Ship Side Light, Patent Model

Among its many products, wealthy merchant Enoch Hidden's New York City brass foundry made ship's portholes, also called side lights. Hidden received patents in 1848 and 1853 for improvements to side lights, and this is the model he submitted to the Patent Office for the latter one.
Portholes admit light and air into a ship, but need to be watertight and sturdy to withstand heavy weather. For this reason they are typically round, cast in strong metal, fitted with thick glass, and provided with screws or bolts to fasten them securely shut. Hidden's porthole features special screws that cannot be completely removed from the frame and lost. Where the brass porthole frame passes through the side of the vessel, a lead ring prevents water from seeping between the frame and the wooden hull. Additionally, the light frame-the porthole's window pane-pivots in projecting ears, which allow it to sit firmly in a rubber seal when closed, but "to be hauled from its seat" when opened "so as to allow the plane of the light to be placed at any angle to the main frame, thus freely admitting of ventilation." Hidden's patent was reissued twice, to himself in 1863 and to his son in 1864.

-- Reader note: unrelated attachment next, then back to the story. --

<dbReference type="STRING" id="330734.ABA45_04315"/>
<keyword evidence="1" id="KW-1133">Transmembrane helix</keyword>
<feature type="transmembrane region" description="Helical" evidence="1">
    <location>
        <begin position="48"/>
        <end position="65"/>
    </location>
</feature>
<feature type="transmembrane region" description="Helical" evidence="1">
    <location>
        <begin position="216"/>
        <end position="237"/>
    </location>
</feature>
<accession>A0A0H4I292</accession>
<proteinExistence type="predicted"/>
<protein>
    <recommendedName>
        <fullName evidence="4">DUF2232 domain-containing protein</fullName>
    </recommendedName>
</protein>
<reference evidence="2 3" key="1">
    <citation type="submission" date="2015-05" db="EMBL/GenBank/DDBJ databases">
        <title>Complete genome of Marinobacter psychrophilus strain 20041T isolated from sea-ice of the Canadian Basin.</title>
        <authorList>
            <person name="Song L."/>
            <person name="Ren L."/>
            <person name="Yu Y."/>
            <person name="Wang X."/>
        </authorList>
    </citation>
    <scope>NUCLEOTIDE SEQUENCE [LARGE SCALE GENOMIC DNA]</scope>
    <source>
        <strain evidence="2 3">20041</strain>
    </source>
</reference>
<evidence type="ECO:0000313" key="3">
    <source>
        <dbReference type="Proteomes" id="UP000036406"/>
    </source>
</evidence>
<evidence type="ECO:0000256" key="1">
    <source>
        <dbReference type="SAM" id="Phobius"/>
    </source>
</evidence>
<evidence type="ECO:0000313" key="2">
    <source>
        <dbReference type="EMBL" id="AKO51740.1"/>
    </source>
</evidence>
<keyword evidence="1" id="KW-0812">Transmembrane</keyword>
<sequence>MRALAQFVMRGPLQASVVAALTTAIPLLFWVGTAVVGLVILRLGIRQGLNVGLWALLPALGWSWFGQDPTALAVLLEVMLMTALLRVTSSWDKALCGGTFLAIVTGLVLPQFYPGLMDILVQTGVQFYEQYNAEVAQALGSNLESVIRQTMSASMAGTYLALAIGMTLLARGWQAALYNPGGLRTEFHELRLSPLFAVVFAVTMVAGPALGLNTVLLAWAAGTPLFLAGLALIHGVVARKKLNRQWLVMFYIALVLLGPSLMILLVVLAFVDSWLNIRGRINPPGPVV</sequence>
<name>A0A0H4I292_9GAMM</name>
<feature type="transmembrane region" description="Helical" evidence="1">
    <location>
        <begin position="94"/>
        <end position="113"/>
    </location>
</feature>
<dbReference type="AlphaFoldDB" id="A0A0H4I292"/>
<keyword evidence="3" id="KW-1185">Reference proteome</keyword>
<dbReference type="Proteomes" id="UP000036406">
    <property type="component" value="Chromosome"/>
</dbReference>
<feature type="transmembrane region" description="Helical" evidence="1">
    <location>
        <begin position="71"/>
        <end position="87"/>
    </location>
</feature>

Enoch Hidden (ca. 1795-ca. 1865) ran a prominent brass foundry in Manhattan. He was father-in-law to the renowned New York shipbuilder William H. Webb.
Currently not on view
date made
patent date
Hidden, Enoch
associated place
United States: New York, New York
Associated Place
United States: New York
Physical Description
brass (frame material)
wood (backboard material)
glass (window material)
overall: 9 1/2 in x 8 1/2 in x 2 3/4 in; 24.13 cm x 21.59 cm x 6.985 cm
ID Number
catalog number
accession number
patent number
Patent Models
See more items in
Work and Industry: Maritime
America on the Move
Data Source
National Museum of American History


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